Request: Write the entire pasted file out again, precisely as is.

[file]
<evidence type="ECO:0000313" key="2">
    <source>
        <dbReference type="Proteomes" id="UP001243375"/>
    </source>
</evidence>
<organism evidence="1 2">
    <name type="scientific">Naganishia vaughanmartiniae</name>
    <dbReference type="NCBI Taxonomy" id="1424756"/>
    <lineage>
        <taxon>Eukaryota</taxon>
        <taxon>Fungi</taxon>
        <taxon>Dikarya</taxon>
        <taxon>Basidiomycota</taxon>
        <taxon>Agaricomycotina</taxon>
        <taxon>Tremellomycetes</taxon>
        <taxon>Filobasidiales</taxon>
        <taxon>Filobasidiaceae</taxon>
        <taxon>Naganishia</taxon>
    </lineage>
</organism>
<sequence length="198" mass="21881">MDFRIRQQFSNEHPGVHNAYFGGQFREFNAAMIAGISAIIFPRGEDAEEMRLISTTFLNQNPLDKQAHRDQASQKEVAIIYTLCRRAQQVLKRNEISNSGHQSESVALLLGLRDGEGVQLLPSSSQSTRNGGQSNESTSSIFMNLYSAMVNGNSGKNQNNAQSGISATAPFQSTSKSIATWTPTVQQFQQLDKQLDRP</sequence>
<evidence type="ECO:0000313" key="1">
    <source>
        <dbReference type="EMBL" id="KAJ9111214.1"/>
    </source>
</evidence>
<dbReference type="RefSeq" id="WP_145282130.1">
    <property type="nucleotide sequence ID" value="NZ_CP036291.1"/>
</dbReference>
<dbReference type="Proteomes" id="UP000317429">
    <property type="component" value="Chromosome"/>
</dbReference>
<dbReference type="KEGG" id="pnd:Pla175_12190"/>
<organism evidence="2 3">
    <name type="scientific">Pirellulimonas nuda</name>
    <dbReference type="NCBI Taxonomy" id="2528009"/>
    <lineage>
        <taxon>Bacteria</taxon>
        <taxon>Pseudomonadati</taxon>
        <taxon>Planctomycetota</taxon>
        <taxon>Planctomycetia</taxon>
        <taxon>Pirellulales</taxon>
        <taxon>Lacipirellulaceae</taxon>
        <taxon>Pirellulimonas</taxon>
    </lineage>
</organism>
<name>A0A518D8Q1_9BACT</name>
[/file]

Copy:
<evidence type="ECO:0000313" key="2">
    <source>
        <dbReference type="Proteomes" id="UP001243375"/>
    </source>
</evidence>
<organism evidence="1 2">
    <name type="scientific">Naganishia vaughanmartiniae</name>
    <dbReference type="NCBI Taxonomy" id="1424756"/>
    <lineage>
        <taxon>Eukaryota</taxon>
        <taxon>Fungi</taxon>
        <taxon>Dikarya</taxon>
        <taxon>Basidiomycota</taxon>
        <taxon>Agaricomycotina</taxon>
        <taxon>Tremellomycetes</taxon>
        <taxon>Filobasidiales</taxon>
        <taxon>Filobasidiaceae</taxon>
        <taxon>Naganishia</taxon>
    </lineage>
</organism>
<sequence length="198" mass="21881">MDFRIRQQFSNEHPGVHNAYFGGQFREFNAAMIAGISAIIFPRGEDAEEMRLISTTFLNQNPLDKQAHRDQASQKEVAIIYTLCRRAQQVLKRNEISNSGHQSESVALLLGLRDGEGVQLLPSSSQSTRNGGQSNESTSSIFMNLYSAMVNGNSGKNQNNAQSGISATAPFQSTSKSIATWTPTVQQFQQLDKQLDRP</sequence>
<evidence type="ECO:0000313" key="1">
    <source>
        <dbReference type="EMBL" id="KAJ9111214.1"/>
    </source>
</evidence>
<dbReference type="RefSeq" id="WP_145282130.1">
    <property type="nucleotide sequence ID" value="NZ_CP036291.1"/>
</dbReference>
<dbReference type="Proteomes" id="UP000317429">
    <property type="component" value="Chromosome"/>
</dbReference>
<dbReference type="KEGG" id="pnd:Pla175_12190"/>
<organism evidence="2 3">
    <name type="scientific">Pirellulimonas nuda</name>
    <dbReference type="NCBI Taxonomy" id="2528009"/>
    <lineage>
        <taxon>Bacteria</taxon>
        <taxon>Pseudomonadati</taxon>
        <taxon>Planctomycetota</taxon>
        <taxon>Planctomycetia</taxon>
        <taxon>Pirellulales</taxon>
        <taxon>Lacipirellulaceae</taxon>
        <taxon>Pirellulimonas</taxon>
    </lineage>
</organism>
<name>A0A518D8Q1_9BACT</name>